Like many of his colleagues, historian Peter Shulman has cautioned against the excessive use of Nazi comparisons in assessing our present-day political scene, arguing that those in search of historical antecedents should study our very own homegrown history of white supremacy instead. Recently, he was browsing around in a new database of Ku Klux Klan newspapers from the 1920s when he noticed how eerily similar the headlines in some of the regional and national Klan publications the database catalogs were to those that have run on Breitbart of late.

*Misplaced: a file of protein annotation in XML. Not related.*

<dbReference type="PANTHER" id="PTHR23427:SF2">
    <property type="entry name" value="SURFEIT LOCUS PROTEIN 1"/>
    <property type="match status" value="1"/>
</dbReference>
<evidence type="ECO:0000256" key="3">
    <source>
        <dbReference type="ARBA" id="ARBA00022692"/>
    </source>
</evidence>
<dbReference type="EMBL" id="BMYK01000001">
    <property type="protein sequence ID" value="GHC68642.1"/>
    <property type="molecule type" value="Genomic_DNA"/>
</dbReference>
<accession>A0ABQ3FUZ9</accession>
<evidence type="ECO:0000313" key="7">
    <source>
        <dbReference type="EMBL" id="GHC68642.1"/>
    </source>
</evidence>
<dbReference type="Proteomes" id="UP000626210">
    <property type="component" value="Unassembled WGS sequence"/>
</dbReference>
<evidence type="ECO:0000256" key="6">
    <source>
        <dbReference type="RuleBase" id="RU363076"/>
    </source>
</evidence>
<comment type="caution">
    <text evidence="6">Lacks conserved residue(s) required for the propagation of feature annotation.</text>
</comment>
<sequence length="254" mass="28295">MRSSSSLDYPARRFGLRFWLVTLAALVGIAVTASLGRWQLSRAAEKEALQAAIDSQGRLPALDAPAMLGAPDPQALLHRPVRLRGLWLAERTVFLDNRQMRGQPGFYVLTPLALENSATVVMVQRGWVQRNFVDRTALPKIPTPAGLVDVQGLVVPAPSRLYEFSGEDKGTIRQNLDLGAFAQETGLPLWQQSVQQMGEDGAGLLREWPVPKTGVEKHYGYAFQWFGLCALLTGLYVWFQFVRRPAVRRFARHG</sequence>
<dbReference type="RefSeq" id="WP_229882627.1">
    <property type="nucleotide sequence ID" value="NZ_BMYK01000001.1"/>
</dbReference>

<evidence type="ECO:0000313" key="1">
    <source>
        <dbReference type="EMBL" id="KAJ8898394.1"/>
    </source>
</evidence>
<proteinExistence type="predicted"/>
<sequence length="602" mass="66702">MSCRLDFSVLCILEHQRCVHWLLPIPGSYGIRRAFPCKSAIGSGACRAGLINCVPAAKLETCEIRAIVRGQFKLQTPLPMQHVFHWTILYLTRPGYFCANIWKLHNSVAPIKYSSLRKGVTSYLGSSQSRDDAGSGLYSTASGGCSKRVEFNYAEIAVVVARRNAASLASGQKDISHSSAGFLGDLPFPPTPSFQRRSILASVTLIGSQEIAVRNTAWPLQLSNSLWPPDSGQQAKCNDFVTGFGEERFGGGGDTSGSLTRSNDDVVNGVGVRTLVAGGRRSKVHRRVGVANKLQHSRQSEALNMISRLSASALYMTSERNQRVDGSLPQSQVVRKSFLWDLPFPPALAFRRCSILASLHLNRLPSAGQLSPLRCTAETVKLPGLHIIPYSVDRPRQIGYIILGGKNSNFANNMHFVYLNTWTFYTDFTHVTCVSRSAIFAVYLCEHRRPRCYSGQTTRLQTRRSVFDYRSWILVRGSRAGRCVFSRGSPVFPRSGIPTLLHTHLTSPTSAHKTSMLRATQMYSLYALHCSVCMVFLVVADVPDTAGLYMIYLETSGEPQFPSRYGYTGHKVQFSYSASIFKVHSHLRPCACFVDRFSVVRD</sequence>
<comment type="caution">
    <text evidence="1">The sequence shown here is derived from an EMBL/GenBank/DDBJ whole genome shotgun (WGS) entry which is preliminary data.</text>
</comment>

Shulman saw echoes in “tone, temperament, sensibilities, fears, feigned outrage, and emotive language,” he told me over email. The comparison works in other ways, too. “The Klan of the 1920s,” Shulman pointed out, occupied a similar political position to today's Breitbart—“on the fringes of mainstream politics but capable of driving issues in ways mainstream politicians had to respond to.”
Can you tell which of these headlines are Breitbart and which are KKK? (We've removed the obvious chronological markers.) Good luck!